Tip: Consider testing the market before selling from your own website by joining sites such as Etsy or 'Not on the High Street' to see if people are interested enough to buy your designs.
Tip: Before approaching a Gallery, do some research - Do they already have work similar to your style? if so they may not be interested in spreading their sales potential across two designers because Gallery space is in high demand.
Tip: When selling commit to 'Under promise - Over Deliver, every time. Excellent customer service breeds customer loyalty if the product is right, great customer recommendations are worth their weight in gold.
6. How to create ideas for new work?
Creative momentum is important for the success of your business. new ranges and products keep interest fresh and give loyal customers another opportunity to buy from you.
Tip: Consider learning one new technique every year. A short course will enthuse you and stimulate ideas for design possibilities within your work ethic.
Tip: Take a field trip to an Art Gallery or a historical site or other creative place.
Tip: Making a mood board from images seen on pinterest can generate new ideas.
Tip: Find a quiet place for contemplation and design and act on your ideas as soon as possible or you may loose them during the business of day to day life.
7. How to keep customers coming back?
Creative branding is essential, choose your company name carefull and design a logo that reflects the aspirations of your business. Read Blog post: Why is Creative Branding Essential
8. How to create the right business environment for success
Being successful requires a sound business foundation upon which you can rely and promote your creative brand. Being professional, business-like, and understanding your customers is important, these are the 5 areas you need to focus on.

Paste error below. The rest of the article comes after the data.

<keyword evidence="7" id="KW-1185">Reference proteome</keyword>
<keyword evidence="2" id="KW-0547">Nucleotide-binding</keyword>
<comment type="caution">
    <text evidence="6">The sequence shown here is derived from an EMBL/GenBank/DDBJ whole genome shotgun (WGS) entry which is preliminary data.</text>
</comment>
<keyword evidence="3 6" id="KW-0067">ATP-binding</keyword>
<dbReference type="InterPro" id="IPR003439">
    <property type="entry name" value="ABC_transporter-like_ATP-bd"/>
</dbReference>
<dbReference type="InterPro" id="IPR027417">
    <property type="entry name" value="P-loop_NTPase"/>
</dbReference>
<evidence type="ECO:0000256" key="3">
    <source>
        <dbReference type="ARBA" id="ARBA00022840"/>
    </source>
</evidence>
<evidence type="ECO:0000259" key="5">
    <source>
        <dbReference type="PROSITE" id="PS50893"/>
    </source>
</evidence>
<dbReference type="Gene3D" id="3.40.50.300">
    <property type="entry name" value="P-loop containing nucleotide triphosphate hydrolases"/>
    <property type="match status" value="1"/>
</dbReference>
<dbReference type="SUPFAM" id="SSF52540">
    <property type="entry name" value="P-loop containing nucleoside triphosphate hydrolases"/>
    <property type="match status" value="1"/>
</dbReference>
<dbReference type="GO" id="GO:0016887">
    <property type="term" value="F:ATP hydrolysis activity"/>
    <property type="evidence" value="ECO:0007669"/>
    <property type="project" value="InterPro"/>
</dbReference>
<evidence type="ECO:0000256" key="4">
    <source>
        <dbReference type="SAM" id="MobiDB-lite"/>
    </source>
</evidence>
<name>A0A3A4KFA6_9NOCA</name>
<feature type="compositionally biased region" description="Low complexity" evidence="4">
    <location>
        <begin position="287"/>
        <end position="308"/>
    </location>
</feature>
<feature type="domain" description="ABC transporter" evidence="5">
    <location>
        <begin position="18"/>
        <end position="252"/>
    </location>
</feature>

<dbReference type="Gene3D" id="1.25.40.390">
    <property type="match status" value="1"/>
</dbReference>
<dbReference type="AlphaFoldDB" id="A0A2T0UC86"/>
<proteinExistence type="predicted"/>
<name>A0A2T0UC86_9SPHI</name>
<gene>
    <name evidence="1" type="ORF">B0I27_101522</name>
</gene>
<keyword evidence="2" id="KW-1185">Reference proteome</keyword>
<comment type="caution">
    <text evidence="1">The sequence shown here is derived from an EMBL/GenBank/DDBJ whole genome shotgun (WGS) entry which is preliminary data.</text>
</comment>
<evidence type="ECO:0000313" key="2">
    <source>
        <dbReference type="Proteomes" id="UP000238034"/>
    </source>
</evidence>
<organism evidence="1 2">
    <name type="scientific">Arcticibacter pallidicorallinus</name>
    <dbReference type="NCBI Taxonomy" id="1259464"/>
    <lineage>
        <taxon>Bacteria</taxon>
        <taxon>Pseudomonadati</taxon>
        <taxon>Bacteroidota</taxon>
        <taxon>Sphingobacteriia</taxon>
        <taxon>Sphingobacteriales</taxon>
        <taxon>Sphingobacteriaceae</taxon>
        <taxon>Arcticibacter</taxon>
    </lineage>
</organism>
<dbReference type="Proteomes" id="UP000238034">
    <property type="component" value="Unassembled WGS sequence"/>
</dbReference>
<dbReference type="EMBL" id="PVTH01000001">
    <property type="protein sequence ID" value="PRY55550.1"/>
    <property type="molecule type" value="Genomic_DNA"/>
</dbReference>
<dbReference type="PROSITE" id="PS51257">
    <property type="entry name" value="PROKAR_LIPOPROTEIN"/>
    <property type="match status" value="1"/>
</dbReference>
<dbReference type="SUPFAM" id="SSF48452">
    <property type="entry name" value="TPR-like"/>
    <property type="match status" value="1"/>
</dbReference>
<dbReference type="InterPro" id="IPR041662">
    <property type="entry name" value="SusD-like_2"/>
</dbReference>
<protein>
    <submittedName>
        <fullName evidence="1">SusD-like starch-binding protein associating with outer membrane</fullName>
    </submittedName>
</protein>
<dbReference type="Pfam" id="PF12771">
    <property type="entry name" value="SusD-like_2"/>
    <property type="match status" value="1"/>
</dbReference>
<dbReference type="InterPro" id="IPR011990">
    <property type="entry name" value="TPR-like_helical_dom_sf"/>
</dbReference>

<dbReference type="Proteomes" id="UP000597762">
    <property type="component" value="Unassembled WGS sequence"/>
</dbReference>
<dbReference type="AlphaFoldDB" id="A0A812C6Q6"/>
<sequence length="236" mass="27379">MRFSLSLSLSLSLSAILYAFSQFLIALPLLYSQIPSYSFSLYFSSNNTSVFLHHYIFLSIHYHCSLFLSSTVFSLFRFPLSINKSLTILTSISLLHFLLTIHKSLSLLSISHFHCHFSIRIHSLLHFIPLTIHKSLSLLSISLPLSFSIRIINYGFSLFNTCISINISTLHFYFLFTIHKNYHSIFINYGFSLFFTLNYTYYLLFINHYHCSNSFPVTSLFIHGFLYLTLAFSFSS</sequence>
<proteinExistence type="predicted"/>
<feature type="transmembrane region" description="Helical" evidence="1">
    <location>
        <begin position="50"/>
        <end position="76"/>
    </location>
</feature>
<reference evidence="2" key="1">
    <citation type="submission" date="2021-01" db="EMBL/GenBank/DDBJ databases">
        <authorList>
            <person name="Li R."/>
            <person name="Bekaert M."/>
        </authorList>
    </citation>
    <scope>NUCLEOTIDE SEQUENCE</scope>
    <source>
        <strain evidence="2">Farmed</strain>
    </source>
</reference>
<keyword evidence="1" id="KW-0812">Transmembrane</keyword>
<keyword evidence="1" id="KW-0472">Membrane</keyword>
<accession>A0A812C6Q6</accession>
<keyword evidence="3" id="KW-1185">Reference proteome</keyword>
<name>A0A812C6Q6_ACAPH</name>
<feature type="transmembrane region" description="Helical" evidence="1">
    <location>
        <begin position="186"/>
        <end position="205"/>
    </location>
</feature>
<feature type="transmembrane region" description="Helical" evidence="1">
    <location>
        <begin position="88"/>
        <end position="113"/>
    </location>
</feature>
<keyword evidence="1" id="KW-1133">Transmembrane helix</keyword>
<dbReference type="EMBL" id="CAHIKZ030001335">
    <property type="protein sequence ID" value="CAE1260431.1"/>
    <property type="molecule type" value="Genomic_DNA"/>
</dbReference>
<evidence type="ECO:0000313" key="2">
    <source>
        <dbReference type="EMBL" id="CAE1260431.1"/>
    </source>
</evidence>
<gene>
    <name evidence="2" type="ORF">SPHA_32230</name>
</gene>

1. Planning - Be proactive not reactive
3. Business Enterprise - Create a good business model
4. Professional Development
5. Customer Relations
Blog Post: How to start Making Jewellery - Advice for complete beginners
Jewellery Making Experience Day - Find out if you have the aptitude to make jewellery
Is my website appealing to customers? - Find out if your website is working for you (NOT SEO)
One-to-one Mentoring (West Midlands area only) - Email me for details
One-to-one short courses - 1-Day courses of one-to-one tuition specially for jewellers and silversmiths
My advice is free if you need guidance on your professional development.
-Founder The Bespoke Jewellery Training Company
-Jeweller & Silversmith
-Creative business consultant and mentor
About the author
Dawn Meaden-Johnson has over 30 years’ experience working in customer facing Creative and Commercial Industries and in Further Education, including at Birmingham City University School of Jewellery for 10 years, during which time she has worked extensively with national and international clients.
Dawn is a creative business development consultant and the founder of The Bespoke Jewellery Training Company which provides national one-to-one practical tuition for Jewellers and business enterprise skills training and enterprise mentoring for young jewellers in the West Midlands.
A Silversmith graduate of Birmingham City University School of Jewellery.
Dawn still creates jewellery under the brand Dawnstorm.co.uk which specialises in limited edition anodised aluminium jewellery combined with silver.